According to a recent USA Today Network exclusive analysis*, the number of drug side effect reports filed with the U.S. Food and Drug Administration (FDA) has increased five-fold from 2004 to 2015. This equated to more than 1.2 million reports in 2015.1
This analysis showed that the drugs used to treat psoriasis and other autoimmune disorders such as rheumatoid arthritis and Crohn’s disease are among those with the greatest number of reports.1 These drugs work by suppressing the immune system, which can increase the risk of serious or even potentially deadly infections such as tuberculosis. They have also been associated with blood diseases, cancer and lymphomas.2
The article goes on to mention Humira (approved to treat 10 different conditions including psoriasis) specifically as an autoimmune drug that has been linked to over 200,000 side effect reports since 2013, including 4,200 deaths.1
The other drugs cited as being top contributors in terms of number of side effect reports are those used to treat multiple sclerosis, a type of cancer, and those used to treat diabetes.1
The authors of the exclusive, Matthew Wynn and John Fauber, acknowledge that although the dramatic increase in reports may be indicative of a growing number of patients being harmed, it could also be a result of more vigilant reporting, which is a goal the FDA is striving to achieve. They go on to say that it very well may be that the increase is a result of a combination of the two, according to experts.1
In addition to the autoimmune drugs that are used to treat psoriasis, topical therapies (such as creams and ointments), other drugs taken orally and light therapy are treatment options that can be considered.3
Light therapy, as stated in the American Academy of Dermatology guidelines of care for the management of psoriasis3: “…is effective and economical without many of the potential toxicities [side effects] of traditional and biologic [autoimmune drug] therapies.”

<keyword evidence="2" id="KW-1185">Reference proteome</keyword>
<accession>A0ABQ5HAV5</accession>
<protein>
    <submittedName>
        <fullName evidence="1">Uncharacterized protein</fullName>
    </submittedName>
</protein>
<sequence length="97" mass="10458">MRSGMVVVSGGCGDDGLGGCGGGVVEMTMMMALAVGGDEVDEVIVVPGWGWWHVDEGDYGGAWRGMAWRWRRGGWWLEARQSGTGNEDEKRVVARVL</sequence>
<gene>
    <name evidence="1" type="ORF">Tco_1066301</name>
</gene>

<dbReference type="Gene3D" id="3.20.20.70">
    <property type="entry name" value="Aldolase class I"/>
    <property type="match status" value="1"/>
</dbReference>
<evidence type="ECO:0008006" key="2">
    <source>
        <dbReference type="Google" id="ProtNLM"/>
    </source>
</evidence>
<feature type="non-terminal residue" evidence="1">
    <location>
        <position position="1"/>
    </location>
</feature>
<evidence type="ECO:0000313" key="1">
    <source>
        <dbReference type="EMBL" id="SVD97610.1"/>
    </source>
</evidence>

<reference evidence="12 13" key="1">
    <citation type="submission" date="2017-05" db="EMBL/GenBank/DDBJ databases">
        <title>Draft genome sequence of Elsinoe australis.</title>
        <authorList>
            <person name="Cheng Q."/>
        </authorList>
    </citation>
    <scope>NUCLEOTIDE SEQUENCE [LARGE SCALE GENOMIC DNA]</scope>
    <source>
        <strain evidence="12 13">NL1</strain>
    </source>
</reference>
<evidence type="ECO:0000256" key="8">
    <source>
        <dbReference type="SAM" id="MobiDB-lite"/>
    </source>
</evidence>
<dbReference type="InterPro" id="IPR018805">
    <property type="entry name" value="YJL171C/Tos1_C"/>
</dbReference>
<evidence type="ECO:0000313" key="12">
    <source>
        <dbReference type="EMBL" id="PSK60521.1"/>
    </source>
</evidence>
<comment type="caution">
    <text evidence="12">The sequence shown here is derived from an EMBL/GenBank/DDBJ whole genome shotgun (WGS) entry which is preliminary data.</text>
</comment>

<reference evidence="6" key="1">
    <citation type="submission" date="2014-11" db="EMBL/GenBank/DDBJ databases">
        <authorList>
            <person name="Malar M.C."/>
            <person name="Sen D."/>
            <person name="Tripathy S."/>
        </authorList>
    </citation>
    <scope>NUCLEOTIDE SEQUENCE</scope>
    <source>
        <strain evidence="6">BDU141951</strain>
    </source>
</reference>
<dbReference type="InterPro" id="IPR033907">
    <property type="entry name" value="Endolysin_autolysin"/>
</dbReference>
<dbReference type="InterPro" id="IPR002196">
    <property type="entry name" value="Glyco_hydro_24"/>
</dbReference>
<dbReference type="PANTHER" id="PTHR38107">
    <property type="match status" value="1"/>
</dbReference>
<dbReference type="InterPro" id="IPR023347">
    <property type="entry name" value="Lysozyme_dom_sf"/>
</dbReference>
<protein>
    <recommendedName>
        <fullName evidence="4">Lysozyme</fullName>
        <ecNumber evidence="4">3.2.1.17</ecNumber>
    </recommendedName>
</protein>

STRATA Skin Sciences, Inc. focuses on patients suffering from serious dermatologic conditions, such as psoriasis, through medical technologies, including targeted-light therapy.
1 Wynn M and Fauber J for USA Today Network. Analysis: reports of side effects increase fivefold in 12 years. http://www.usatoday.com/story/news/nation-now/2017/03/19/analysis-reports-drug-side-effects-increase-fivefold-12-years/99384190/, accessed March 23, 2017.
2 National Institute of Arthritis and Musculoskeletal and Skin Diseases. Questions and answers about psoriasis. https://www.niams.nih.gov/Health_Info/Psoriasis/default.asp#5, accessed March 23, 2017.
3 Menter A, Korman NJ, Elmets CA, for the American Academy of Dermatology Work Group. Guidelines of care for the management of psoriasis and psoriatic arthritis. Section 6. Guidelines of care for the treatment of psoriasis and psoriatic arthritis: case-based presentations and evidence-based conclusions. J Am Acad Dermatol 2011;65:137-174.
* John Fauber is a reporter for the Milwaukee Journal Sentinel. Matthew Wynn is a reporter for MedPage Today. The original USA Today Network Exclusive story was reported as a joint project of the Journal Sentinel and MedPage Today, which provides a clinical perspective for physicians on breaking medical news.
(Source: PR Newswire)